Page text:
«Most people consume a large amount of ‘ephemeral’ (here today, gone tomorrow) images each day. The person who creates an image and expects the viewer to study the image for longer than three seconds must often provide a cue or context so that the viewer understands the purpose
or intention behind the image’s creation. Photographs are often passed around straight from a packet of 36 (traditional number) as part of a cultural communication pattern. Because we are used to having to view 36 we glance at them briefly because we know there are another 35 on the way. If you double the size of the image and present it either in a frame or in a folio you are telling people that the image has value – maybe only to you – but the image demands closer attention, comment and appreciation. When a single image cannot hope to communicate what it is you want to say a portfolio of images usually establishes connections and a dialog that is very difficult in a single image.»

Photography foundations for art and design. Mark Galer. P. 21

«The image can act as more than a simple record of a particular landscape at a particular moment in time. The landscape can be used as a vehicle or as a metaphor for something personal the photographer wishes to communicate. The American photographer Alfred Stieglitz called a series of photographs he produced of cloud formations ‘equivalents’, each image representing an equivalent emotion, idea or concept. The British landscape photographer John Blakemore is quoted as saying:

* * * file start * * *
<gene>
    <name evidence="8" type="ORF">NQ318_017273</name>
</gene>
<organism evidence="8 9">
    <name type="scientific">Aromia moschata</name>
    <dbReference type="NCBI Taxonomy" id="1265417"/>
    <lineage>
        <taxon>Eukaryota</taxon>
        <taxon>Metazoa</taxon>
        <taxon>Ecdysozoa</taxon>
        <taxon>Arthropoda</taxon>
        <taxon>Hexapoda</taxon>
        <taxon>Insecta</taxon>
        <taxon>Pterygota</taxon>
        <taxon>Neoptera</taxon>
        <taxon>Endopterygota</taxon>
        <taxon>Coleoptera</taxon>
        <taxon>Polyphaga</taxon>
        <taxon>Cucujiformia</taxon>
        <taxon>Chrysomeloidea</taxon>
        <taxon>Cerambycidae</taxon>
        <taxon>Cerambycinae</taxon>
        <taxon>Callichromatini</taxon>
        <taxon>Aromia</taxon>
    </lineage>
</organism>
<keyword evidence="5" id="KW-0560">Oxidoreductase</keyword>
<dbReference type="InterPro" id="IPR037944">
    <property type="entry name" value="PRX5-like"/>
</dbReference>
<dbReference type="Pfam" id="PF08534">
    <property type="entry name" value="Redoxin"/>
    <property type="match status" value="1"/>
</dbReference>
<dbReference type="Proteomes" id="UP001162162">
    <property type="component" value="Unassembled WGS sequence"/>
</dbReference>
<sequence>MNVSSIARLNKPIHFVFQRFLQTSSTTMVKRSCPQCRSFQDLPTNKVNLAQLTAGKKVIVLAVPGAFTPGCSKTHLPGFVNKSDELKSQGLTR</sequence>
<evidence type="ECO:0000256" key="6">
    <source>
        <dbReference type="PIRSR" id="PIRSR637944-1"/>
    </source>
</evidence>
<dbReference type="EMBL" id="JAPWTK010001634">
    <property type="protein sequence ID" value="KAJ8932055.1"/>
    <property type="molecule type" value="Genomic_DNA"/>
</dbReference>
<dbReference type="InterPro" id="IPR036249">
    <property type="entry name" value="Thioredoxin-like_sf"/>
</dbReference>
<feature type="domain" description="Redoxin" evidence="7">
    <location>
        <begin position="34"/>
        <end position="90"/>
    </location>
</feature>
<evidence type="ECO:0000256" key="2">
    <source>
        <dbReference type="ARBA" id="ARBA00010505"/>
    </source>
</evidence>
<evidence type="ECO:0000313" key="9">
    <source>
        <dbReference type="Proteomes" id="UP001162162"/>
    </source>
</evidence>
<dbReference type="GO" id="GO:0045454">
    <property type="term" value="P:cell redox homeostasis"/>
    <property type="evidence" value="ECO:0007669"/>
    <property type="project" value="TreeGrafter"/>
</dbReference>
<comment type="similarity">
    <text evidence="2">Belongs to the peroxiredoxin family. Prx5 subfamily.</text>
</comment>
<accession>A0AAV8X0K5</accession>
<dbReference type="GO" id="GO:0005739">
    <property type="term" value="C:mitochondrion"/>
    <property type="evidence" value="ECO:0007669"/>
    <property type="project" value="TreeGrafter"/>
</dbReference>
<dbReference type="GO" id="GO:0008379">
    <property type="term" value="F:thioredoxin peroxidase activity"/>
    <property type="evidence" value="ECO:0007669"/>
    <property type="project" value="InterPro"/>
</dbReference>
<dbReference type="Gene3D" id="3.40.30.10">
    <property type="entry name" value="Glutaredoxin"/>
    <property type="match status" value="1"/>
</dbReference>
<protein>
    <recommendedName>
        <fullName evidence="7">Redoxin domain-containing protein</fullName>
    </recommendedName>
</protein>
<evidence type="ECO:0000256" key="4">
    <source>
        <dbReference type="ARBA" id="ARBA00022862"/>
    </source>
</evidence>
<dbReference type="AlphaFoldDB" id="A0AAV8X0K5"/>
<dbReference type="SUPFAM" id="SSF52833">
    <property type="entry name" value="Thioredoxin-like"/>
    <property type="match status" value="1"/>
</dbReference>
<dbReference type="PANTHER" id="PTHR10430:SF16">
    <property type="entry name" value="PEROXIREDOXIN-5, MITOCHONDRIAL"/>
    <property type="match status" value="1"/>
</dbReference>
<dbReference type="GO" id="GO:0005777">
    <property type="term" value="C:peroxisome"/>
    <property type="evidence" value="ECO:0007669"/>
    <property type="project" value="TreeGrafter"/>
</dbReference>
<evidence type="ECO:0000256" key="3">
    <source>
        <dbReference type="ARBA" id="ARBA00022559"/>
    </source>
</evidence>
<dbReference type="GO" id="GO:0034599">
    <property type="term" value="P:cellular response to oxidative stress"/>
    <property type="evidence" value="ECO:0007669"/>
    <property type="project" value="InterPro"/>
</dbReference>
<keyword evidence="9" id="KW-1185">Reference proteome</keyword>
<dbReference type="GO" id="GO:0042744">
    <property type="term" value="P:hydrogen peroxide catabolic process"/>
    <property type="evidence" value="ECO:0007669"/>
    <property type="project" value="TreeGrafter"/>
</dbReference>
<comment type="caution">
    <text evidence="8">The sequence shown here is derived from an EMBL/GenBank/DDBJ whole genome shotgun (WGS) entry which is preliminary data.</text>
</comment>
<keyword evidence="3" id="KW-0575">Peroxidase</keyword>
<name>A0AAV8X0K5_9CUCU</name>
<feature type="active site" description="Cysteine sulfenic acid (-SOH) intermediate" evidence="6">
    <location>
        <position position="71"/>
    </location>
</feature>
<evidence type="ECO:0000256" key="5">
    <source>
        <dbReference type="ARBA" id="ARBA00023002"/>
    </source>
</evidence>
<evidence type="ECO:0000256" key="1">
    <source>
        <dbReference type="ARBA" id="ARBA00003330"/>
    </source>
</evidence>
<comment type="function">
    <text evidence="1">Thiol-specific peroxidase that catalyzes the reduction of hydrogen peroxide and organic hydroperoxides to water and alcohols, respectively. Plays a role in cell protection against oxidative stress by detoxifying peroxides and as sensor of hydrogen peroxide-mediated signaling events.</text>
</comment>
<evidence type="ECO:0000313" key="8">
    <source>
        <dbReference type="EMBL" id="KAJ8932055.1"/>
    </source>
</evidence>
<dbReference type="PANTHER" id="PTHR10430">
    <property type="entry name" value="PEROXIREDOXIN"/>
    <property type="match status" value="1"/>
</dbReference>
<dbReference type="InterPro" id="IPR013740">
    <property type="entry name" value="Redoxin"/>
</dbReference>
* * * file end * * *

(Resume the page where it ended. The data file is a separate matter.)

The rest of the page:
‘The camera produces an intense delineation of an external reality, but the camera also transforms what it “sees”. I seek to make images which function both as fact and as metaphor, reflecting both the external world and my inner response to and connection with it.’
‘Since 1974, with the stream and seascapes, I had been seeking ways of extending the photographic moment. Through multiple exposures the making of a photograph becomes itself a process, a mapping of time produced by the energy of light, an equivalent to the process of the landscape itself.’

John Blakemore 1991»

Ibid. P. 105